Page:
Jani K. Rachelson and Marcelle J. Henry participate in the faculty for the International Foundation of Employee Benefit Plans’ course on Essentials of Multiemployer Trust Fund Administration in Brookfield, Wisconsin.

June 5-9, 2017

Jani K. Rachelson and Marcelle J. Henry will participate in the faculty for the International Foundation of Employee Benefit Plans’ course on Essentials of Multiemployer Trust Fund Administration in Brookfield, Wisconsin on June 5-9, 2017. They will give presentations on the “Legal and Regulatory Environment” and “Overview of Insurance for Funds, Trustees and Administrators”.

Susan Davis speaks at the American Bar Association Labor and Employment Section’s Committee on Practice & Procedure Under the NLRA’s 2017 Midwinter Meeting in Rancho Mirage, CA

March 1-4, 2017

Susan Davis will speak on a panel at the American Bar Association Labor and Employment Section’s Committee on Practice & Procedure Under the NLRA’s 2017 Midwinter meeting in Rancho Mirage, CA on March 1, 2017.  The panel, Election Post-Mortem: What Does this Mean for the Board, will discuss the impact of the recent Presidential election on the current Board’s composition and decisions.

Jani K. Rachelson, Lisa M. Gomez and Marcelle J. Henry appear on panels at the American Bar Association Labor & Employment Section Employee Benefits Committee Midwinter Meeting in Austin, TX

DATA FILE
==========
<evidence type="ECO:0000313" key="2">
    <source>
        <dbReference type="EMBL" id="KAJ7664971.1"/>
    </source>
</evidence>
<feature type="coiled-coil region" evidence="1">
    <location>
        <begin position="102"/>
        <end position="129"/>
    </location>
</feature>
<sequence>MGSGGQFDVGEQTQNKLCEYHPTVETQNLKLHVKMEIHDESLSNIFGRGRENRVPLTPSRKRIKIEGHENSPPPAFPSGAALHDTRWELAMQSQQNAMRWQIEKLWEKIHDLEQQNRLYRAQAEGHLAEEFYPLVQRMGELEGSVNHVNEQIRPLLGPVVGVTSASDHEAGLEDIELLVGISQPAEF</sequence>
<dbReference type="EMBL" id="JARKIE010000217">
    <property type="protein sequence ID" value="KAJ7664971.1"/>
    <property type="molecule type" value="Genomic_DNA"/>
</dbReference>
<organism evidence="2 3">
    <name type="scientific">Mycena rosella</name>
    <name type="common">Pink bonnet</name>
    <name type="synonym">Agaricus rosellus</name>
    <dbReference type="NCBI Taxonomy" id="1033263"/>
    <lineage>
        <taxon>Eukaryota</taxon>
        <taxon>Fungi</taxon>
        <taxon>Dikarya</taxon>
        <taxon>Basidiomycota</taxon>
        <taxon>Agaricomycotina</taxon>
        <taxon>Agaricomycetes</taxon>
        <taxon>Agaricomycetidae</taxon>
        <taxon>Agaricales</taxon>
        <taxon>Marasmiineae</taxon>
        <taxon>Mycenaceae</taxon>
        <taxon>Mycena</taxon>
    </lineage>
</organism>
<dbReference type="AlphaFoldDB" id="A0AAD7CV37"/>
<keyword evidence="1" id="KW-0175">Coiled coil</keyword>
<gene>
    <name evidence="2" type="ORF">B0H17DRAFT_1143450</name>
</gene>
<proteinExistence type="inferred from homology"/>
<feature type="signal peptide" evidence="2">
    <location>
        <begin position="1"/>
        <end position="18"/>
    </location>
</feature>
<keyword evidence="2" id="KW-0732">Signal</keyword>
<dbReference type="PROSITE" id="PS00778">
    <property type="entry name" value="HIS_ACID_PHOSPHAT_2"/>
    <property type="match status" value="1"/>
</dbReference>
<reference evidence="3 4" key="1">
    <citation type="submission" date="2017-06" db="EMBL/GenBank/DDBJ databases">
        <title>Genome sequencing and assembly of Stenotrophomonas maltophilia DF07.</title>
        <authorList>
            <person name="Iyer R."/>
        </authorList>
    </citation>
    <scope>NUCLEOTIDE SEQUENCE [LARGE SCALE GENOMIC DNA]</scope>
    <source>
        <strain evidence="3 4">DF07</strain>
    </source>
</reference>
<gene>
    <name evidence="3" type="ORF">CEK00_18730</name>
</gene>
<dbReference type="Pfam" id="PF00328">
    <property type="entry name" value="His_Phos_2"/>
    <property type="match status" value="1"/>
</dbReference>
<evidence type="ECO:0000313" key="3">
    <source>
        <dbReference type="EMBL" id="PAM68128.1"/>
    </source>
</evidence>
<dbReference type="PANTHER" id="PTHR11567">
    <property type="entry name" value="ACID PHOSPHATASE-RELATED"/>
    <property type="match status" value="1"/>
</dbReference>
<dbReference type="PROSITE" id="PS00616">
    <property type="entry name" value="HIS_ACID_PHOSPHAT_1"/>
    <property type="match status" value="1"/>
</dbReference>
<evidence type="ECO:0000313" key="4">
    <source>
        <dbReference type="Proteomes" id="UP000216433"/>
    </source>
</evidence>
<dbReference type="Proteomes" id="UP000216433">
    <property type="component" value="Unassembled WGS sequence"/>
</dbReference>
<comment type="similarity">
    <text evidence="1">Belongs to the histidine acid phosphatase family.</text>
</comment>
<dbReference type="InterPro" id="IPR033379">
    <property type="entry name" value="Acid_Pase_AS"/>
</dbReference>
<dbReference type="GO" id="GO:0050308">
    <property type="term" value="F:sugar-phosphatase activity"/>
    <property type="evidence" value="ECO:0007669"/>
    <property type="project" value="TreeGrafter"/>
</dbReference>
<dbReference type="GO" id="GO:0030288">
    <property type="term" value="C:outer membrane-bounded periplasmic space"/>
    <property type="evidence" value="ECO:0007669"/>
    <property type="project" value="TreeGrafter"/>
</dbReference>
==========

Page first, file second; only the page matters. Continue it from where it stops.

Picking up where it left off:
February 8-12, 2017

Jani K. RachelsonLisa M. Gomez and Marcelle J. Henry appeared  on panels at the American Bar Association Labor & Employment Section Employee Benefits Committee Midwinter Meeting in Austin, TX on February 8-12, 2017. Jani participated on a panel for a session titled “The Impact of New IRS Rules on Severance Agreements,” which discussed the key requirements of Sections 409A and 457 of the Internal Revenue Code and the steps parties should take to ensure compliance with new IRS rules, as well as best practices for reviewing nonqualified deferred compensation plans, employment agreements and other severance agreements.  Lisa participated on a panel for a session titled “Litigating an Individual Health Clam,” which discussed each phase of litigation of a denied health benefit, including best practices for settlement and dealing with subrogation issues.  Marcelle participated on a panel for a session titled “Mental Health Parity Litigation and Design Issues”, which focused on the federal Mental Health Parity and Addiction Equity Act and similar state parity laws and examined issues including standing, the propriety of class actions, the interaction of state and federal laws, and plan design.  Marcelle also helped organize a diversity luncheon and visited a nearby law school to network with minority students seeking information about employee benefits law.